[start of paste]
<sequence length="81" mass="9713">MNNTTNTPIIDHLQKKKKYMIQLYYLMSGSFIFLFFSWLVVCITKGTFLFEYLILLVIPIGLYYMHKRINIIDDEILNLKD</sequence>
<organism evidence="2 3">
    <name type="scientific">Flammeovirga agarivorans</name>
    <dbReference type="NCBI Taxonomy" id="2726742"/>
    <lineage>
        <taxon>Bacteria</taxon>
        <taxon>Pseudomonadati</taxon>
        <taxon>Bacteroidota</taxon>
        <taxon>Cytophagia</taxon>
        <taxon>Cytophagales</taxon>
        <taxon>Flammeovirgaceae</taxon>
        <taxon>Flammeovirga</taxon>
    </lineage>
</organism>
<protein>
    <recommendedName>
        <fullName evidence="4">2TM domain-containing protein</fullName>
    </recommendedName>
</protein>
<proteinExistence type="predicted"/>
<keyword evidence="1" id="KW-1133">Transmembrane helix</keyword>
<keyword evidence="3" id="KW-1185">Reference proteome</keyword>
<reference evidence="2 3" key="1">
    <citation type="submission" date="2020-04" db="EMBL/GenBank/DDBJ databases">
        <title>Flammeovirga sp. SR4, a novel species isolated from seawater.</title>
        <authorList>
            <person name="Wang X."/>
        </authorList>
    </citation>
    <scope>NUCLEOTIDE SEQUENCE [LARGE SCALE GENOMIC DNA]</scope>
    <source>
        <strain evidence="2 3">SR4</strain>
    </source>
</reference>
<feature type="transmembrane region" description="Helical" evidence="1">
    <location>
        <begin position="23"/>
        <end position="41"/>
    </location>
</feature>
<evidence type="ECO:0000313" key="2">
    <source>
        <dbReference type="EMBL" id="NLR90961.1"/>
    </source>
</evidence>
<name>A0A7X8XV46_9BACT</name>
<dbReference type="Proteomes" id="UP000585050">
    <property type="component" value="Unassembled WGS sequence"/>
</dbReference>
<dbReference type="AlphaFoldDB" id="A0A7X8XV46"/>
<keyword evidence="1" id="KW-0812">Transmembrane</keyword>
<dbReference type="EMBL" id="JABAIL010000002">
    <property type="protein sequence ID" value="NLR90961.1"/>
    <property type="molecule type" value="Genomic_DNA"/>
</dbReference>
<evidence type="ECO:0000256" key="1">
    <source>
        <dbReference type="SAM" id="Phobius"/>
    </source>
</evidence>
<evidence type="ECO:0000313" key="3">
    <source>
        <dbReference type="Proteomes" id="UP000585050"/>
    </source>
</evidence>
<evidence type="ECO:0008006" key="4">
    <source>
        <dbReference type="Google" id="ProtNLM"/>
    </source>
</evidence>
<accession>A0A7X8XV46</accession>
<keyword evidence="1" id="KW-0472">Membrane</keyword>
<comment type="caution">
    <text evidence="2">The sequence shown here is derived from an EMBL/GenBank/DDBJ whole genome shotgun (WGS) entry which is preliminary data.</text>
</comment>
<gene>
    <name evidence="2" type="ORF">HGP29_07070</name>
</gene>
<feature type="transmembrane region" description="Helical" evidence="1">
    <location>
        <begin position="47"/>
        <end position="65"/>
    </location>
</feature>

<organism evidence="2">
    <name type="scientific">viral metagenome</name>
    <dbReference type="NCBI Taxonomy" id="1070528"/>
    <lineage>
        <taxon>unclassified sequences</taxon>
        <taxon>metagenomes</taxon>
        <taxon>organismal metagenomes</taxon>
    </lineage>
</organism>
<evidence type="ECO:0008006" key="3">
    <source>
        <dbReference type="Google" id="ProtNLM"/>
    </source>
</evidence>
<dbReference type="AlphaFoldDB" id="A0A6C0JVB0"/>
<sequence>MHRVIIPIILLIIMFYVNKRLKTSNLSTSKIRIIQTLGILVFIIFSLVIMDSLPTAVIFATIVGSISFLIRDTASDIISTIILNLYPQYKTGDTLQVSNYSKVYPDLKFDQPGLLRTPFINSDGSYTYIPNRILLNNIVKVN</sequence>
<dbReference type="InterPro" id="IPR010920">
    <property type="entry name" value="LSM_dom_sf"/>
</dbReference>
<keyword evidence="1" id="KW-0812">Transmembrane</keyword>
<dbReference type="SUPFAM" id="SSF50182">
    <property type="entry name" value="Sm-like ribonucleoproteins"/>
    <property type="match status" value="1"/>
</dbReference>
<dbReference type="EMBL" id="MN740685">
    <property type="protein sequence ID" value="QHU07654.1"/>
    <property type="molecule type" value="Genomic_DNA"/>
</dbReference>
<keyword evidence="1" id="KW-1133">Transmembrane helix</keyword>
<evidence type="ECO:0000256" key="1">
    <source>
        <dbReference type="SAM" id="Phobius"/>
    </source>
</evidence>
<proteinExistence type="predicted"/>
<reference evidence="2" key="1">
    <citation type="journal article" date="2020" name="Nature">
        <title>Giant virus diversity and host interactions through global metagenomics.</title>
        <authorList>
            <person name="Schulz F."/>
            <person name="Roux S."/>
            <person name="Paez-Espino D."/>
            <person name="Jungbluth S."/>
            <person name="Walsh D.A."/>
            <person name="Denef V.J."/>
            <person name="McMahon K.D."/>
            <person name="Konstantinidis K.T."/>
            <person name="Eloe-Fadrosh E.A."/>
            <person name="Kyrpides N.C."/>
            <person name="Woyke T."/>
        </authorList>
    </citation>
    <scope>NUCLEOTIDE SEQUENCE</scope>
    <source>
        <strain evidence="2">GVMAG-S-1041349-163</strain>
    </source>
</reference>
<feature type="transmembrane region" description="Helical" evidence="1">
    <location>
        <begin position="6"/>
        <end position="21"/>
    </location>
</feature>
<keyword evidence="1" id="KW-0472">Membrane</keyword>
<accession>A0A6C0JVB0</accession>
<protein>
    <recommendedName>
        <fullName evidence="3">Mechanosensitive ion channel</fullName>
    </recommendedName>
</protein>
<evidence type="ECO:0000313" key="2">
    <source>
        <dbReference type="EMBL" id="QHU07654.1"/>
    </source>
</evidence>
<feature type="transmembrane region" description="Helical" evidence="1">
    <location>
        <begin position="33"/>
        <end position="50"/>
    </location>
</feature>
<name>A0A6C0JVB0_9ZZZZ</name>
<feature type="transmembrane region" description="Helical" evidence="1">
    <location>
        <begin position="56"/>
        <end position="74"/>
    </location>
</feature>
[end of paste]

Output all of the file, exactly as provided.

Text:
<sequence length="81" mass="9713">MNNTTNTPIIDHLQKKKKYMIQLYYLMSGSFIFLFFSWLVVCITKGTFLFEYLILLVIPIGLYYMHKRINIIDDEILNLKD</sequence>
<organism evidence="2 3">
    <name type="scientific">Flammeovirga agarivorans</name>
    <dbReference type="NCBI Taxonomy" id="2726742"/>
    <lineage>
        <taxon>Bacteria</taxon>
        <taxon>Pseudomonadati</taxon>
        <taxon>Bacteroidota</taxon>
        <taxon>Cytophagia</taxon>
        <taxon>Cytophagales</taxon>
        <taxon>Flammeovirgaceae</taxon>
        <taxon>Flammeovirga</taxon>
    </lineage>
</organism>
<protein>
    <recommendedName>
        <fullName evidence="4">2TM domain-containing protein</fullName>
    </recommendedName>
</protein>
<proteinExistence type="predicted"/>
<keyword evidence="1" id="KW-1133">Transmembrane helix</keyword>
<keyword evidence="3" id="KW-1185">Reference proteome</keyword>
<reference evidence="2 3" key="1">
    <citation type="submission" date="2020-04" db="EMBL/GenBank/DDBJ databases">
        <title>Flammeovirga sp. SR4, a novel species isolated from seawater.</title>
        <authorList>
            <person name="Wang X."/>
        </authorList>
    </citation>
    <scope>NUCLEOTIDE SEQUENCE [LARGE SCALE GENOMIC DNA]</scope>
    <source>
        <strain evidence="2 3">SR4</strain>
    </source>
</reference>
<feature type="transmembrane region" description="Helical" evidence="1">
    <location>
        <begin position="23"/>
        <end position="41"/>
    </location>
</feature>
<evidence type="ECO:0000313" key="2">
    <source>
        <dbReference type="EMBL" id="NLR90961.1"/>
    </source>
</evidence>
<name>A0A7X8XV46_9BACT</name>
<dbReference type="Proteomes" id="UP000585050">
    <property type="component" value="Unassembled WGS sequence"/>
</dbReference>
<dbReference type="AlphaFoldDB" id="A0A7X8XV46"/>
<keyword evidence="1" id="KW-0812">Transmembrane</keyword>
<dbReference type="EMBL" id="JABAIL010000002">
    <property type="protein sequence ID" value="NLR90961.1"/>
    <property type="molecule type" value="Genomic_DNA"/>
</dbReference>
<evidence type="ECO:0000256" key="1">
    <source>
        <dbReference type="SAM" id="Phobius"/>
    </source>
</evidence>
<evidence type="ECO:0000313" key="3">
    <source>
        <dbReference type="Proteomes" id="UP000585050"/>
    </source>
</evidence>
<evidence type="ECO:0008006" key="4">
    <source>
        <dbReference type="Google" id="ProtNLM"/>
    </source>
</evidence>
<accession>A0A7X8XV46</accession>
<keyword evidence="1" id="KW-0472">Membrane</keyword>
<comment type="caution">
    <text evidence="2">The sequence shown here is derived from an EMBL/GenBank/DDBJ whole genome shotgun (WGS) entry which is preliminary data.</text>
</comment>
<gene>
    <name evidence="2" type="ORF">HGP29_07070</name>
</gene>
<feature type="transmembrane region" description="Helical" evidence="1">
    <location>
        <begin position="47"/>
        <end position="65"/>
    </location>
</feature>

<organism evidence="2">
    <name type="scientific">viral metagenome</name>
    <dbReference type="NCBI Taxonomy" id="1070528"/>
    <lineage>
        <taxon>unclassified sequences</taxon>
        <taxon>metagenomes</taxon>
        <taxon>organismal metagenomes</taxon>
    </lineage>
</organism>
<evidence type="ECO:0008006" key="3">
    <source>
        <dbReference type="Google" id="ProtNLM"/>
    </source>
</evidence>
<dbReference type="AlphaFoldDB" id="A0A6C0JVB0"/>
<sequence>MHRVIIPIILLIIMFYVNKRLKTSNLSTSKIRIIQTLGILVFIIFSLVIMDSLPTAVIFATIVGSISFLIRDTASDIISTIILNLYPQYKTGDTLQVSNYSKVYPDLKFDQPGLLRTPFINSDGSYTYIPNRILLNNIVKVN</sequence>
<dbReference type="InterPro" id="IPR010920">
    <property type="entry name" value="LSM_dom_sf"/>
</dbReference>
<keyword evidence="1" id="KW-0812">Transmembrane</keyword>
<dbReference type="SUPFAM" id="SSF50182">
    <property type="entry name" value="Sm-like ribonucleoproteins"/>
    <property type="match status" value="1"/>
</dbReference>
<dbReference type="EMBL" id="MN740685">
    <property type="protein sequence ID" value="QHU07654.1"/>
    <property type="molecule type" value="Genomic_DNA"/>
</dbReference>
<keyword evidence="1" id="KW-1133">Transmembrane helix</keyword>
<evidence type="ECO:0000256" key="1">
    <source>
        <dbReference type="SAM" id="Phobius"/>
    </source>
</evidence>
<proteinExistence type="predicted"/>
<reference evidence="2" key="1">
    <citation type="journal article" date="2020" name="Nature">
        <title>Giant virus diversity and host interactions through global metagenomics.</title>
        <authorList>
            <person name="Schulz F."/>
            <person name="Roux S."/>
            <person name="Paez-Espino D."/>
            <person name="Jungbluth S."/>
            <person name="Walsh D.A."/>
            <person name="Denef V.J."/>
            <person name="McMahon K.D."/>
            <person name="Konstantinidis K.T."/>
            <person name="Eloe-Fadrosh E.A."/>
            <person name="Kyrpides N.C."/>
            <person name="Woyke T."/>
        </authorList>
    </citation>
    <scope>NUCLEOTIDE SEQUENCE</scope>
    <source>
        <strain evidence="2">GVMAG-S-1041349-163</strain>
    </source>
</reference>
<feature type="transmembrane region" description="Helical" evidence="1">
    <location>
        <begin position="6"/>
        <end position="21"/>
    </location>
</feature>
<keyword evidence="1" id="KW-0472">Membrane</keyword>
<accession>A0A6C0JVB0</accession>
<protein>
    <recommendedName>
        <fullName evidence="3">Mechanosensitive ion channel</fullName>
    </recommendedName>
</protein>
<evidence type="ECO:0000313" key="2">
    <source>
        <dbReference type="EMBL" id="QHU07654.1"/>
    </source>
</evidence>
<feature type="transmembrane region" description="Helical" evidence="1">
    <location>
        <begin position="33"/>
        <end position="50"/>
    </location>
</feature>
<name>A0A6C0JVB0_9ZZZZ</name>
<feature type="transmembrane region" description="Helical" evidence="1">
    <location>
        <begin position="56"/>
        <end position="74"/>
    </location>
</feature>